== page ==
The rest comes down to costs. How much money is spent to prevent CO2-emissions - where the results are doubtful - and how much could be done to further other causes and where you would get good results for sure? And even if the CO2-emissions are the real big reason for global warming? How much would it cost to cut down CO2-emissions to prevent it, and how much would it cost to mitigate the negative effects of say +2° in climate. And don’t forget, that there would be huge benefits too. Millions of square kilometers additional arable land in Canada and Russia to feed the growing demands of a wealthier population? More freshwater available around the world? I do not know, if such calculations have ever been made, but I think it should be done before spending trillions in money and reduced standard of living with doubtful results.
As for the prices of oil and food:
Speculation can be an additional reason for the high prices but it’s not really the main problem. Most of the so-called “speculations” are futures traded by shipping companies, airlines, chemical plants and so on. The just want to make sure now they will get their fuel or oil later at a certain price so that they can calculate their costs and make their offers accordingly. Flights for the summer holidays are booked in late winter, and people want to know how much it costs. So the airline has to know the price then. Simple as that. And this kind of speculation has always been around, so it’s nothing new.
It seems the phenomenon of high oil prices will last. You have to fuel the huge worldwide economic growth in the last years somehow. And oil has not really gotten so expensive if you compare it to other commodities like copper, nickel, cobalt, tungsten, etc.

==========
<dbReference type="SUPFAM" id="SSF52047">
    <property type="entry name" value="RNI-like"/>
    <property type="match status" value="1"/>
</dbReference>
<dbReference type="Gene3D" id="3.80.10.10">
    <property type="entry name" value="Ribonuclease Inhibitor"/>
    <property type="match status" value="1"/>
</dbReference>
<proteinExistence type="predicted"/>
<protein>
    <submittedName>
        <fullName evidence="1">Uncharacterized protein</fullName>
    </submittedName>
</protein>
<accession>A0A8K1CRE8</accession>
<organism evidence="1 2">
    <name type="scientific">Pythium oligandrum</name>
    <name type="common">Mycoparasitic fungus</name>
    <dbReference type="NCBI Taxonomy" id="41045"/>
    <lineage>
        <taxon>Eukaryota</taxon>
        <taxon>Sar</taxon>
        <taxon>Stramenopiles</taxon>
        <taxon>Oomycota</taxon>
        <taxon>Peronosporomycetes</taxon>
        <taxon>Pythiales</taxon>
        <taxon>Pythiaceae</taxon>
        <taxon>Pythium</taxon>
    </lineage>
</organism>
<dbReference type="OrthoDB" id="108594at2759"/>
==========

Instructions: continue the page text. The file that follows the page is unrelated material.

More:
The problem with food is the low investment into agriculture during the last decades. Because the USA and Europe have always had a surplus of food, they even spent lots of money (in Europe, not so sure about USA) to reduce agricultural production to keep the prices high. Investment in agricultural sciences has been very low too, and many countries even banned some of the more promising venues. And since the surplus production of Europe and the USA was cheap to buy on the international markets, there have not been very huge incentives for other countries too to invest in their own agricultural sector. This incentives are here now, but it will take a year or two until the investments in the agricultural sector pay off.
So concerning food prices, this year they can well rise a bit more, but I think they will come down again in a year or two.